Board Chairman of GCUA, Dr Bernard Bingab, explains that all African countries exempt co-operatives from tax. However, in recent years the Ghana Revenue Authority has clamped down on credit unions asking some to pay as high as one million cedis.
“This is a group that is there to help the country. Monies that we take as credit unions get back to the pool, so, we have difficulty as to why other African countries have exempted co-operatives and yet the credit unions are being asked to pay tax”, Dr Bingab said during the 55th-anniversary of the Ghana Co-operative Credit Unions Association at Koforidua in the Eastern region, last week.
“One of my biggest appeals to our government is tax exemptions for co-operatives”.
Notably, another key player or contributors to the Ghanaian economy is the hospitality industry. This, the Ghana Hotels Association (GHA) has also bemoaned the recent hikes in utility tariffs, taxes, and levies, saying “they are incredibly crippling the hospitality industry.”
The industry already suffered tremendous losses from the COVID-19 pandemic, and instead of helping to rebound faster, the Government had slapped it with hefty taxes, particularly property rates, which had deepened its woes, the Association said.
According to players, one of their major headaches is the property rate regime currently being implemented by the Ghana Revenue Authority, which they describe as a “killer to the sector’s rebound.”
“How could a facility that pays a property rate of GH¢700 suddenly rise to GH¢20,000 or from GH¢1,800 to GH¢50,000? We are not against the increase and the collection by GRA, but we are against the astronomical increases killing our businesses,” Isaac Nkoom, the immediate past Central Regional Chairman of the GHA said in an interview reacting to the current state of the industry.
“We do not know how they arrived at those sharp increases and, as far as we remain stakeholders, we expected some consultations on operational modalities before implementation.”
“This must certainly change for our mutual gain. The entire arrangement appears we are being punished for owning businesses because the rates do not reflect the reality of our business.”
The challenges had also been exacerbated by 20 multiple and duplicate taxes and levies, which were “suffocating the growth of the sector.”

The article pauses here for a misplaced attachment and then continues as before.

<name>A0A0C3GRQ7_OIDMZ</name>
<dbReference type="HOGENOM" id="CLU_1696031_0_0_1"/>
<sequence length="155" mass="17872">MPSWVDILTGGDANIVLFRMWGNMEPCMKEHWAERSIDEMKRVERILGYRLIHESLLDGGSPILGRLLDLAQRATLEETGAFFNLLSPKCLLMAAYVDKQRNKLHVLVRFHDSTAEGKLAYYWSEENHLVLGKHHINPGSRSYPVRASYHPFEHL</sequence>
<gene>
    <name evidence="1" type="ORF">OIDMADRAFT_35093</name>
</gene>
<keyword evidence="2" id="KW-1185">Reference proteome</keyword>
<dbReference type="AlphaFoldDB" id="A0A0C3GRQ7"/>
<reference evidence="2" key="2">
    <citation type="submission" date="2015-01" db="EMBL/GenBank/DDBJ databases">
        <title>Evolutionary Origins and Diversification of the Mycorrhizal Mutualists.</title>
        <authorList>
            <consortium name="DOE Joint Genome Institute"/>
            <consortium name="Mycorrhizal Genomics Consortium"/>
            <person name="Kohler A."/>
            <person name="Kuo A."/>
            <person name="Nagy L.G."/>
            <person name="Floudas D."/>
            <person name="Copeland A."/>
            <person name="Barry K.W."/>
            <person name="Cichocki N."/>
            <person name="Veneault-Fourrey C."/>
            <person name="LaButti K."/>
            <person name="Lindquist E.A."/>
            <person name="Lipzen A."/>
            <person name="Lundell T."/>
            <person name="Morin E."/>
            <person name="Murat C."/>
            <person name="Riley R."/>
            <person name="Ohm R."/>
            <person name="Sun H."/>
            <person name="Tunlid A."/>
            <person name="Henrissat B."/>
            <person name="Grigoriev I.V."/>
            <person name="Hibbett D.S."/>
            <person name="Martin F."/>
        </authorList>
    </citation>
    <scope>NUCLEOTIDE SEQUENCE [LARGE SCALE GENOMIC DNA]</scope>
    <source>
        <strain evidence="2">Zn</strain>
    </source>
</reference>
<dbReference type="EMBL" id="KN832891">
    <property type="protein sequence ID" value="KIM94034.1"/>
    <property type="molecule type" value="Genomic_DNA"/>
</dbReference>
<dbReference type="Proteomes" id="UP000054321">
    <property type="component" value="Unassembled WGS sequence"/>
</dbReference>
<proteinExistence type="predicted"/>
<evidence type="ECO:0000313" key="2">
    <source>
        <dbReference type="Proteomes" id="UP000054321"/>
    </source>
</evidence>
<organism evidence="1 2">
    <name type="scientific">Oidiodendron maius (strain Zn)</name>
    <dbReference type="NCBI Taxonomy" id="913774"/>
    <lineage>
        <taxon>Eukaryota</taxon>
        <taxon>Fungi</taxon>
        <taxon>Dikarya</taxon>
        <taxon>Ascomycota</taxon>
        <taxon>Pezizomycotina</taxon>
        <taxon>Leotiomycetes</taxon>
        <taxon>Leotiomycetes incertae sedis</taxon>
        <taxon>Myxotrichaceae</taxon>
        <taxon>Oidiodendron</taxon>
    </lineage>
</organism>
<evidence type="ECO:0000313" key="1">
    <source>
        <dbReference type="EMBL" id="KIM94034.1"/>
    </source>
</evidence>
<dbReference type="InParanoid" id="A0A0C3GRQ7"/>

“These include the NHIL, VAT, GETfund, COVID-19 levy, GTA levy, EPA Levy, FDA levy, MMDAs levy, Fire Service levy, and one percent tourism levy.”
“Others are SSNIT for staff, data protection levy, property rates, suitability report levy, and GHAMRO levy, all of which contribute to the pricing mechanisms.”
Mr Nkoom expressed regret over the burden those taxes put on industry operators and said the GHA had no option but to honour all tax obligations, in addition to the cost of maintenance, utilities, and the payment of salaries.
He urged the Government to consider the reduction in VAT charges as the hotel business was gradually grinding to a halt due to very low patronage, because of the economic hardship.
Apparently, the Finance Ministry is scheduled to present the 2024 budget to Parliament in November.
In the lead-up to the presentation, Finance Minister Ken Ofori-Atta has engaged with various interest groups, including GUTA.
Minister Ofori-Atta acknowledged the concerns raised by these groups, particularly regarding the high tax rates in the country.
He assured that their concerns would be taken into consideration before the budget presentation.
Meanwhile, Speaker Bagbin emphasised the importance of scrutinising the budget to ensure it meets the needs of all Ghanaians. He called for a consultative and consensus-building approach during the process, highlighting the Parliament’s demonstrated capacity and experience in budget approval deliberations.
The Speaker also stressed the urgency of passing the budget bill, as it would enable Parliament to engage additional technical personnel, aligning the institution with the imperatives of recent legislations passed by the house.